WASHINGTON (Reuters) - The U.S. and Swiss governments on Wednesday formally signed a new tax treaty, which the Obama Administration said furthers its efforts to combat international tax evasion.
A deal between the countries, announced in June, revised the existing treaty to allow for data exchange abiding by rules set by the Organization for Economic Co-operation and Development’s model income tax convention.
Ties between the United States and Switzerland were frayed as the U.S. government pursued a tax evasion case against giant Swiss bank UBS AG. The Swiss, UBS and the U.S. government settled the case last month, with the bank agreeing to turn over 4,450 names of clients with undeclared accounts to authorities.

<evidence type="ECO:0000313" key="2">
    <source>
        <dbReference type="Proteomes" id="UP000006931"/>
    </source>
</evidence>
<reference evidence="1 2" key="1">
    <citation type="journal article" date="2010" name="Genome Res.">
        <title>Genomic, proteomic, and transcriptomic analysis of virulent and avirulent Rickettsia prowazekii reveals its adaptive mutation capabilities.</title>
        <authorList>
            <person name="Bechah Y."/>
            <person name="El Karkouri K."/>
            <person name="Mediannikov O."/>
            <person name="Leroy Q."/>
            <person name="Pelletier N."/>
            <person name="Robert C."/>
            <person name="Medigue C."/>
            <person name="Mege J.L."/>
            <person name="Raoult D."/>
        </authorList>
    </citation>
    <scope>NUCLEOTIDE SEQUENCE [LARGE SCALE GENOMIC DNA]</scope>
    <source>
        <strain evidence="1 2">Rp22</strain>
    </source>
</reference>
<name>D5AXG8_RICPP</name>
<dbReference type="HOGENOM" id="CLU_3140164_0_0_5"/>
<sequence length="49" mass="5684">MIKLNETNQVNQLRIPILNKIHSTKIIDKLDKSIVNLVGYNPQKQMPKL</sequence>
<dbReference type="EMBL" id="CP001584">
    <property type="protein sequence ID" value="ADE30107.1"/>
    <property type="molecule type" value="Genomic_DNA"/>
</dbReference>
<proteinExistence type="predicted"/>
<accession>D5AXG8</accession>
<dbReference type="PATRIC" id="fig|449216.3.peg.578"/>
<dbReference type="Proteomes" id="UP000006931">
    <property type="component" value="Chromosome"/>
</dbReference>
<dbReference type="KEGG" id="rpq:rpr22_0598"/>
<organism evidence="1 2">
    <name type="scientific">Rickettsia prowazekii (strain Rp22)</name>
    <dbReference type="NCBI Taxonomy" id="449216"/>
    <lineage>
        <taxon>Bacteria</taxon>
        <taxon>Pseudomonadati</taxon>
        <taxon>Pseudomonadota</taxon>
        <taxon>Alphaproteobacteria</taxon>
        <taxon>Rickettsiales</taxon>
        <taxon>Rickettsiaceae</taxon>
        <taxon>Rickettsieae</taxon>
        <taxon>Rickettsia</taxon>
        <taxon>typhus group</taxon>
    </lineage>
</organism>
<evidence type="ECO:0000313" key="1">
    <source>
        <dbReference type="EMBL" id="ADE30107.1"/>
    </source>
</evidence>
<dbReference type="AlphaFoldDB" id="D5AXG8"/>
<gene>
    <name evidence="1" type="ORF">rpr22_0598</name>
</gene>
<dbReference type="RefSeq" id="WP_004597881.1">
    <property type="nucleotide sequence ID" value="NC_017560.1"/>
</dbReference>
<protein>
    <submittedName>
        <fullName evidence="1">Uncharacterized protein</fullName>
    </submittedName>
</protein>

The treaty calls for mandatory arbitration in some tax cases and changes the treatment of dividends when a shareholder is a pension or retirement fund.
Critics of the OECD’s model treaty complain that it requires a country seeking data on an individual to develop a fairly rigorous case before getting needed information.
“You really have to, in certain cases, make the case of tax evasion, before you get some of the most basic information back,” said Tom Cardamone, a managing director at Global Financial Integrity, which advocates for greater financial transparency. “It’s a catch-22.”
Reporting by Kim Dixon, editing by Gerald E. McCormick